Sebi Categorization Of Mutual Funds In India

The Securities and Exchange Board of India (SEBI), which is the regulator of mutual funds in India, had recently issued regulations on the categorisation and rationalisation of mutual funds. This move has been made by SEBI to help investors identify schemes that cater to their investment needs and risk appetite. SEBI’s effort in this direction also seeks to bring in uniformity in the attributes of similar mutual fund schemes offered by different fund houses.

Earlier asset management companies (AMCs) and research and advisory firms did not follow any standard methodology to categorise the schemes and had different schemes with the same characteristics. This caused a lot of confusion among investors who found it difficult to pick a suitable fund to meet their investment needs.

What was the need for the recategorisation?

As stated above, there was no proper categorisation of mutual funds earlier. With more than 2,000 mutual schemes offered by 40 fund houses, investors were confused about which fund to pick and to add to that, all these schemes had a regular and a direct plan. Also, larger fund houses would have multiple schemes with the same structure but different names. All of these made picking the right fund tough for the investor.

To eliminate the confusion of investors and provide greater clarity to the investors in mutual funds about the nature of the investment portfolio they are investing in, SEBI decided to categorise the mutual fund schemes in a definite manner.

How have mutual funds been classified?

SEBI has classified mutual fund schemes in the following categories:

  1. Equity Schemes (10 categories)
  2. Debt schemes (16 categories)
  3. Hybrid Schemes (6 categories)
  4. Solution Oriented Schemes (2 categories)
  5. Other Schemes (2 categories)

Equity schemes

As per SEBI, equity schemes have been further classified into 10 categories, the features of which, along with the uniform scheme description have been given below:

Category of Schemes Scheme Attributes Uniform Description of the Scheme
Large Cap Fund Should invest 80% of total assets in equity and its related securities of large cap firms An open-ended equity scheme that majorly invests in large cap stocks
Mid Cap Fund Should invest 65% of total assets in equity and its related securities of mid cap firms An open-ended equity scheme that majorly invests in mid cap stocks
Small Cap Fund Should invest 65% of total assets in equity and its related securities of small cap firms An open-ended equity scheme that majorly invests in small cap stocks
Multi Cap Fund Should invest 65% of total assets in equity and its related securities An open-ended equity scheme that majorly invests across large cap, mid cap, and small cap stocks
Large & Mid Cap Fund Should invest 35% of total assets in equity and its related securities of large cap firms and 35% of total assets in equity and its related securities of mid cap firms An open-ended equity scheme that majorly invests in both large cap and mid cap stocks
Dividend Yield Fund Should invest majorly in dividend yielding stocks and at least 65% of total assets in equity An open-ended equity scheme that majorly invests in dividend yielding stocks
Value Fund Should follow a value investment strategy and invest 65% of total assets in equity and its related securities An open-ended equity scheme following a value investment strategy
Contra Fund Should follow a contrarian investment strategy and invest 65% of total assets in equity and its related securities An open-ended equity scheme following a contrarian investment strategy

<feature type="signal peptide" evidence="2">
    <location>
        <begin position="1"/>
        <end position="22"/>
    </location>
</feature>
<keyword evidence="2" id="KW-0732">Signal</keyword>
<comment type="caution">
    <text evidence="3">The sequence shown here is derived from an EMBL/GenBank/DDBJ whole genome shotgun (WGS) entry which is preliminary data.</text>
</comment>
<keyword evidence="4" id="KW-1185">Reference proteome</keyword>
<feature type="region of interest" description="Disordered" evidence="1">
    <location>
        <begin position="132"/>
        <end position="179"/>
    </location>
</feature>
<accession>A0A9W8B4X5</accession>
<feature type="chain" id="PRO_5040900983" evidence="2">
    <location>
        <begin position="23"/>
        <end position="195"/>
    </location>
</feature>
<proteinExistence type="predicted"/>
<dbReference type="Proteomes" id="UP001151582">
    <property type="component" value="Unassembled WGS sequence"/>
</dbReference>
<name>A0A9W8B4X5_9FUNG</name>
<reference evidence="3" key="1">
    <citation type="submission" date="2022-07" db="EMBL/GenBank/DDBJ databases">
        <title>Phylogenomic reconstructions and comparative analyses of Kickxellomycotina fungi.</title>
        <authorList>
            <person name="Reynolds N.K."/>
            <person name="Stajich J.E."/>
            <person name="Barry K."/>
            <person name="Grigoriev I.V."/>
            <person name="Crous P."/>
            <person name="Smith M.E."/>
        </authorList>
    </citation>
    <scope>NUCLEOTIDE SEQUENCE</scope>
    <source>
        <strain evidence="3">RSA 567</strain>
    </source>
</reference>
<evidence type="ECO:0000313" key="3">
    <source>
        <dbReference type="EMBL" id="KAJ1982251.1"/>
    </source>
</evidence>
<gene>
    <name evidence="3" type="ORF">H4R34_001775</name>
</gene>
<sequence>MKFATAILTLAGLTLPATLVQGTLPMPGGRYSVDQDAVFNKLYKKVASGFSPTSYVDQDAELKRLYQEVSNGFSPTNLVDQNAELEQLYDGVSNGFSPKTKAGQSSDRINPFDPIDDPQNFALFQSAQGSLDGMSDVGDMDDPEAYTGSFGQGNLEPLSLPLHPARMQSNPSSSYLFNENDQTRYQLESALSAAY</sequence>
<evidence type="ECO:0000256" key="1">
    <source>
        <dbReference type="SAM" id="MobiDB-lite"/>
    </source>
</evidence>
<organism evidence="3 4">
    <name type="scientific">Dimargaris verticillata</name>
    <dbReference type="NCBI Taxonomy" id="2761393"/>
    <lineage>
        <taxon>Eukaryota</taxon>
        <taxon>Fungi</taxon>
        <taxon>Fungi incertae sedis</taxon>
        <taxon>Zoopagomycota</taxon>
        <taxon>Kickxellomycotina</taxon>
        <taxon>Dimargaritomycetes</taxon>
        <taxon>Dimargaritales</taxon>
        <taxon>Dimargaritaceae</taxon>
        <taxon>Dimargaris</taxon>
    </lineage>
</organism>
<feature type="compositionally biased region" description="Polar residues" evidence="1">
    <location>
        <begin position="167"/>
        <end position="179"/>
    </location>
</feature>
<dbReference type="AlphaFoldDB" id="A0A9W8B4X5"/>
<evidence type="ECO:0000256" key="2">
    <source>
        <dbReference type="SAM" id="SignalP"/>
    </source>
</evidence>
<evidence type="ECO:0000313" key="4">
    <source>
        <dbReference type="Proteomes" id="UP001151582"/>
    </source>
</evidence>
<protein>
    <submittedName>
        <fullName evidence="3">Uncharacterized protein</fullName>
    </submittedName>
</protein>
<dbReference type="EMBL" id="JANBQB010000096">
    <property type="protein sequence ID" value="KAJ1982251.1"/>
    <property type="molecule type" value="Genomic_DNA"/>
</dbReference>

Sectoral/Thematic Fund Should invest at least 80% of total assets in equity and its related securities of a particular theme or sector An open-ended equity scheme investing in (name of the theme or sector)
Focused Fund Should invest 65% of total assets in equity and its related securities. Should focus on the number of stocks (a maximum of 30 stocks) An open-ended equity scheme investing in a maximum of 30 stocks (mention where the scheme intends to focus, viz., multi cap, large cap, mid cap, small cap)
ELSS Should invest 80% of total assets in equity and its related securities (in accordance with Equity Linked Saving Scheme 2005 notified by the Ministry of Finance) An open-ended equity-linked savings scheme with a statutory lock-in of 3 years and tax benefits

Please note that a mutual fund house will be allowed to offer either a value or a contra fund.

Also, according to SEBI, the large cap, mid cap, and small cap firms have been defined as follows:

Large cap firms - Firms ranked between 1 and 100 by full market capitalisation.

Mid cap firms - Firms ranked between 101 and 250 by full market capitalisation.

Small cap firms - Firms ranked above 250 by full market capitalisation.

Debt Schemes

Category of Schemes Scheme Attributes Uniform Description of the Scheme
Low Duration Fund Should invest in debt and money market securities so that the Macaulay duration of the portfolio is between 6 months and 12 months An open-ended low duration debt scheme investing in securities with Macaulay duration between 6 months and 12 months
Ultra Short Duration Fund Should invest in debt and money market securities so that the Macaulay duration of the portfolio is between 3 months and 6 months An open-ended ultra short-term debt scheme investing in securities with Macaulay duration between 3 months and 6 months
Liquid Fund Should invest in debt and money market securities having a maturity of up to 91 days only An open-ended liquid scheme
Overnight Fund Should invest in overnight securities with a maturity of 1 day An open-ended debt scheme investing in overnight securities
Short Duration Fund Should invest in debt and money market securities so that the Macaulay duration of the portfolio is between 1 year and 3 years An open-ended short-term debt scheme investing in securities with Macaulay duration between 1 year and 3 years
Medium Duration Fund Should invest in debt and money market securities so that the Macaulay duration of the portfolio is between 3 years and 4 years An open-ended medium-term debt scheme investing in securities with Macaulay duration between 3 years and 4 years